Yesterday after having dinner, I was going through the yearbook entries once again that my friends had written for me while parting. Almost all the entries had a reference to the gender confusion caused by my name when they first saw it and how all their dreams of dating a dilli ki kudi were shattered when they met me. And then I read Rishi’s entry which said “He is happy to go to Europe because on one there knows the female orientation of his name”. Good Riddance, I had said to myself 6 months back when I read this comment and thought that he was right. How the hell would Europeans know if ‘Divya’ is the name of a male or a female? But I was worried also. What if they know that 98% of Divyas that come from India are females? It’s still easier to explain to Indians that the name is Divya (with ‘a’ silent…) and not Divyaaaa…!!! So it’s nobody’s fault but the English language which does not have any means to distinguish between ‘a’ and ‘aaaa’. Given their disliking for English language, French (and to some extent Germans) would still empathize with me but how would I explain it to my British boss!
Thankfully nothing happened when I arrived! People had better things to do than to analyze name of one of the 1.8 million expatriates in Switzerland. Life went on smoothly for some days until one day when one of my colleagues asked me over lunch “Usually names ending in ‘a’ are feminine names…Tania, Nadia, Maria, Diana, Claudia (the list was endless!!)….How come in India its different”. Every bite after that got difficult to swallow! “It’s the same in India also but…ummm..actually…my name is not Divya…its Divya”. She started laughing hysterically “Did u have beer with the breakfast today..what r u saying …..My name is not Divya…..its Divya”. Finally after a lot of hard work I was able to explain to her the nuances of hindi language though still they all pronounce my name as ‘Deeevyyaaaaaa’. Colleagues were still ok to handle. I decided to apply to Kanton Basel for a Certificate of Residence which can be used as a substitute for an invite in order to get a Schengan Visa. I was amazed to see the automated processes, u just apply online and the letter and bill for it is delivered at your home within 72 hours of application! If you change home, you just need to inform police, they update the record and it gets automatically updated everywhere….all databases synchronized…wow!! I said to myself. The letter arrived and I was about to send it with application when I thought of going through it. The last para in the letter said “Frau Kumar….. blah blah blah..” I said to myself…what the ****….if everything else is synchronized with other databases, why not gender of the applicant. ‘Frau’ is a title in German used to address females!! The next thing I did was calling up the office and pointing out the mistake to them. The lady on other side of phone wasn’t happy to know that my passport said I was male when she had assumed otherwise seeing my first name!!.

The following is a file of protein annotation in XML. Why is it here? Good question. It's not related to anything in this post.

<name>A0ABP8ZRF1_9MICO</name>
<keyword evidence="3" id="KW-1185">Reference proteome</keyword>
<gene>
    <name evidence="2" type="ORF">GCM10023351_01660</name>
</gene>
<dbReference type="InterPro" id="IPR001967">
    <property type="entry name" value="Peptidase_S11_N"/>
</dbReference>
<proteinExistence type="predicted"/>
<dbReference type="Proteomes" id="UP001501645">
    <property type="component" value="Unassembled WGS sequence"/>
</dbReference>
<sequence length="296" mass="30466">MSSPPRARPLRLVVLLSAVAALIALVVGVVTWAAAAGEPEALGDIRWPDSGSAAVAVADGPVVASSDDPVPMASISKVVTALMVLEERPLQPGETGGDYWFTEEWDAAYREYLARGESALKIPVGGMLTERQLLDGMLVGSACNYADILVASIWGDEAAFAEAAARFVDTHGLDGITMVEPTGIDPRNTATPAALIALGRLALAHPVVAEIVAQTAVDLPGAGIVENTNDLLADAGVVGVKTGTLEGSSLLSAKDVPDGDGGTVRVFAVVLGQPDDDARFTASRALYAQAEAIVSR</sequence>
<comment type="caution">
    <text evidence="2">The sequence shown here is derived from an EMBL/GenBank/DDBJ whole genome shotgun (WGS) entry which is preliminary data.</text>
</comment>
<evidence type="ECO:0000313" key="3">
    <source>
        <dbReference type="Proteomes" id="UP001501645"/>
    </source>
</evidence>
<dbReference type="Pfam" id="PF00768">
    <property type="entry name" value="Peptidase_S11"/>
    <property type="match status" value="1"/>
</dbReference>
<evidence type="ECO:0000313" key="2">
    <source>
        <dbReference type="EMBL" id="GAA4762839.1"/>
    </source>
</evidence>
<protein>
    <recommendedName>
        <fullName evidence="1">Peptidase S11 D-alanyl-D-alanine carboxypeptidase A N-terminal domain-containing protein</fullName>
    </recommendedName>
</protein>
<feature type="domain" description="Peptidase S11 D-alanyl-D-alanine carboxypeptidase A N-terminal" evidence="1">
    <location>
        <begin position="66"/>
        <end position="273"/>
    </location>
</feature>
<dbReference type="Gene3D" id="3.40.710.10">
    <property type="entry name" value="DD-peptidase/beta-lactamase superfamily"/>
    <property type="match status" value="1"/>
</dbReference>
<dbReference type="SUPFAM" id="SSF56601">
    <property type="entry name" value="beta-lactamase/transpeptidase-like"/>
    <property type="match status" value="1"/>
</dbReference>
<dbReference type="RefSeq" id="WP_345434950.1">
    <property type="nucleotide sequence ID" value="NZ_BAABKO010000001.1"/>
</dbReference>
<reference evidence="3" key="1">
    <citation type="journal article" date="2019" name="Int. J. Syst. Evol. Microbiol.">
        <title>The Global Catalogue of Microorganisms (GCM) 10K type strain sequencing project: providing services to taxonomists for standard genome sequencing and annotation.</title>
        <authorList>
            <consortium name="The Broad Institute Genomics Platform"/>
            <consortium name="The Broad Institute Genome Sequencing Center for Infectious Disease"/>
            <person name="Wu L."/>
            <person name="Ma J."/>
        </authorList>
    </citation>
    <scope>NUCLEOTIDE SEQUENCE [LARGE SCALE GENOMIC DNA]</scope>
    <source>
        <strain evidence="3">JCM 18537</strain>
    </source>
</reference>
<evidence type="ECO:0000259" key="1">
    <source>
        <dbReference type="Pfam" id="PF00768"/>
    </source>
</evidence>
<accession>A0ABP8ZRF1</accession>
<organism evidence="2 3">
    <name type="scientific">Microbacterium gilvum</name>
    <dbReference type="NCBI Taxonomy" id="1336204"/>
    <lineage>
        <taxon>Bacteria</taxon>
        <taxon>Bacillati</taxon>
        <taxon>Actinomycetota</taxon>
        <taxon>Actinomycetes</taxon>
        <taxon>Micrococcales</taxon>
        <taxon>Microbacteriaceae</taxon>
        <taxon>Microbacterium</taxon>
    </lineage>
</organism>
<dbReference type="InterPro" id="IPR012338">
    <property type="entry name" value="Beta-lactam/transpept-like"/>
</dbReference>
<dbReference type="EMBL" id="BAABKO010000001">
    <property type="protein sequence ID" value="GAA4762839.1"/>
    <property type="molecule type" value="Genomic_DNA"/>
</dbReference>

I had still not recovered from these personal and official shocks when today I got another one…that too in office. The Head of Corporate communications has sent me a CD and the note written by her PA starts with “Dear Ms. Kumar…..”. Another confusion, another apology! Shakespeare had said “What’s in the name…What we call as rose, by any other name, would smell as sweet” He was right….it doesn’t matter for roses because roses don’t live under the terror of their gender being changed without any intention of doing so. I love my name and its meaningfulness but for how long this ordeal of attaching an explanatory note on gender with every first communication carrying my name would continue!!